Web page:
It was just a short drive from the Frankfurt airport, where we arrived early that morning, to Heidelberg, a famous German city located on a tributary of the Rhine River. Heidelberg sits on the Neckar River wedged between two hills, the Königstuhl, or Kings Chair, and the Heiligenberg, which translates approximately to “Holy Mountain” or “Mountain of Saints.” It’s a lively and historical city. Surrounded by mountains, Heidelberg is also a nature-lover’s paradise. That combination really appealed to my husband and me. We looked forward to exploring the two different sides of this beautiful place.
Heidelberg was saved from destruction during WWII, so there are still many traces of its history. It is also home to Germany’s oldest university, Heidelberg University, founded in the 1300s. Today, part of the university is still located in the old city, giving it a young and vibrant feel. Since we only had one day, we immediately set out to explore.
We made our way toward Altstadt, or old town, the oldest part of the city. Before long, we spotted Bismarkplatz, a central square bordered by big department stores. It’s a meeting point for both people and transportation, and the beginning of the pedestrian-only Hauptstraße, or Main Street in English.
Hauptstraße is apparently the longest pedestrian street in Europe. Lined with boutiques, shops, and galleries, it’s a shoppers’ paradise. We were there on Whit Monday, the day after Pentecost (the seventh Sunday after Easter). It is a German public holiday, so all the stores were shut, although there were still many people out and about.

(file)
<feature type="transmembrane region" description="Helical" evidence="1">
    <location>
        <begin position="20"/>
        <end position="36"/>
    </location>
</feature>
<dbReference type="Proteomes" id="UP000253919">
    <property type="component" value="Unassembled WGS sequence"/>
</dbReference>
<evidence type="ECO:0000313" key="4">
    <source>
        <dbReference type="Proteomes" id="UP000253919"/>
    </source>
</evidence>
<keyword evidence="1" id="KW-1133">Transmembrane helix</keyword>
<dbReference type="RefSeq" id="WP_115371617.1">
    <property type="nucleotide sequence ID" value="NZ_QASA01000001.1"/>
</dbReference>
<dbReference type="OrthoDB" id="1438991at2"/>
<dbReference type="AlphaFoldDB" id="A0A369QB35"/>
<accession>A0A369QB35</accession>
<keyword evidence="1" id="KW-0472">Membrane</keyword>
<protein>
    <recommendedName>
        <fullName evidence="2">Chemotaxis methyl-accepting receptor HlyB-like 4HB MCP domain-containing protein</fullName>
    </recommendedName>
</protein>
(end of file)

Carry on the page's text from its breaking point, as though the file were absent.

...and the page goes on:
Germany has very strict rules about shopping hours. German law mandates that Sunday is the Ruhetag, or resting day. This ensures that workers have a free day each week to spend time with family, hike, visit a museum, or do as they like. Ruhetag does not apply to cafes and restaurants, so many people go out for a meal on their day of rest. As we wandered down Main Street, taking in the sights and sounds of the city, we passed countless cafes filled with people enjoying a leisurely lunch and soaking up the late May sunshine.
Along the way, there were impossibly narrow alleys that were fun to explore.
We admired the many soft pastel colored houses with window boxes bursting with color. We noticed that the flowers seemed mature for May, more like what you would expect in July. That is because Heidelberg has its own microclimate. It one of the warmest places in Germany, so flowers bloom earlier here.
Hauptstraße runs parallel to the river and there are many small streets that connect the two. A detour took us to the walking path, where we enjoyed a brief and pleasant stroll along the river before returning to Main Street. It was hard to get lost. The old city is very easy to navigate, and much of it is pedestrian-friendly.